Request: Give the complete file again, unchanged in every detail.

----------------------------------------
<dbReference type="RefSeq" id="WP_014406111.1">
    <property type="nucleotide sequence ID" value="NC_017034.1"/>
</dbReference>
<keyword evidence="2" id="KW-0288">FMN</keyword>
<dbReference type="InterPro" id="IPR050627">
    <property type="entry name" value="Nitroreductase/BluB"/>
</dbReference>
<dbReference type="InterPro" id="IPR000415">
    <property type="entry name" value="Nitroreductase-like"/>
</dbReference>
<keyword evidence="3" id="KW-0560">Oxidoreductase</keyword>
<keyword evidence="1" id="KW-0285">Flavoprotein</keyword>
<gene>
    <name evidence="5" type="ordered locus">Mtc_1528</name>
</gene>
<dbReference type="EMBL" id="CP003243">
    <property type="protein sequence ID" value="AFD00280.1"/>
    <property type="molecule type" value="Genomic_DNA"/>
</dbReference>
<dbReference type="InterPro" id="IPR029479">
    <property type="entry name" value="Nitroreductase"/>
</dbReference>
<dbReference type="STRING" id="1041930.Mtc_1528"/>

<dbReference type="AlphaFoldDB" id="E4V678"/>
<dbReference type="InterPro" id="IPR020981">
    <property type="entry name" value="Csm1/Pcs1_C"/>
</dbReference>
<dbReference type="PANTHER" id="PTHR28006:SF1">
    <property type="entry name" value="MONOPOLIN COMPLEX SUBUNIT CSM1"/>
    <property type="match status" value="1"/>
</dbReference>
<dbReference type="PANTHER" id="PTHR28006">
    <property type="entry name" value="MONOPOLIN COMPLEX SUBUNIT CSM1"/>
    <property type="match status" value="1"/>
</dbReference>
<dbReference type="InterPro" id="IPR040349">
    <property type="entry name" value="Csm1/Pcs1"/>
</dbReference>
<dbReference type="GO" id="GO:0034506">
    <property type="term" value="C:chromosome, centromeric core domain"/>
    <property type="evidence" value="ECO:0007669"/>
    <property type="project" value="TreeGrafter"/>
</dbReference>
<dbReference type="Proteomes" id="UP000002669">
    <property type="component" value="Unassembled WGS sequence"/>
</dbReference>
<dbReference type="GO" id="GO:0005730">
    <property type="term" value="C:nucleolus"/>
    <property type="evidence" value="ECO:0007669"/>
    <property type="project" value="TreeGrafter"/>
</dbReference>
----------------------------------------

<dbReference type="RefSeq" id="WP_014406111.1">
    <property type="nucleotide sequence ID" value="NC_017034.1"/>
</dbReference>
<keyword evidence="2" id="KW-0288">FMN</keyword>
<dbReference type="InterPro" id="IPR050627">
    <property type="entry name" value="Nitroreductase/BluB"/>
</dbReference>
<dbReference type="InterPro" id="IPR000415">
    <property type="entry name" value="Nitroreductase-like"/>
</dbReference>
<keyword evidence="3" id="KW-0560">Oxidoreductase</keyword>
<keyword evidence="1" id="KW-0285">Flavoprotein</keyword>
<gene>
    <name evidence="5" type="ordered locus">Mtc_1528</name>
</gene>
<dbReference type="EMBL" id="CP003243">
    <property type="protein sequence ID" value="AFD00280.1"/>
    <property type="molecule type" value="Genomic_DNA"/>
</dbReference>
<dbReference type="InterPro" id="IPR029479">
    <property type="entry name" value="Nitroreductase"/>
</dbReference>
<dbReference type="STRING" id="1041930.Mtc_1528"/>

<dbReference type="AlphaFoldDB" id="E4V678"/>
<dbReference type="InterPro" id="IPR020981">
    <property type="entry name" value="Csm1/Pcs1_C"/>
</dbReference>
<dbReference type="PANTHER" id="PTHR28006:SF1">
    <property type="entry name" value="MONOPOLIN COMPLEX SUBUNIT CSM1"/>
    <property type="match status" value="1"/>
</dbReference>
<dbReference type="PANTHER" id="PTHR28006">
    <property type="entry name" value="MONOPOLIN COMPLEX SUBUNIT CSM1"/>
    <property type="match status" value="1"/>
</dbReference>
<dbReference type="InterPro" id="IPR040349">
    <property type="entry name" value="Csm1/Pcs1"/>
</dbReference>
<dbReference type="GO" id="GO:0034506">
    <property type="term" value="C:chromosome, centromeric core domain"/>
    <property type="evidence" value="ECO:0007669"/>
    <property type="project" value="TreeGrafter"/>
</dbReference>
<dbReference type="Proteomes" id="UP000002669">
    <property type="component" value="Unassembled WGS sequence"/>
</dbReference>
<dbReference type="GO" id="GO:0005730">
    <property type="term" value="C:nucleolus"/>
    <property type="evidence" value="ECO:0007669"/>
    <property type="project" value="TreeGrafter"/>
</dbReference>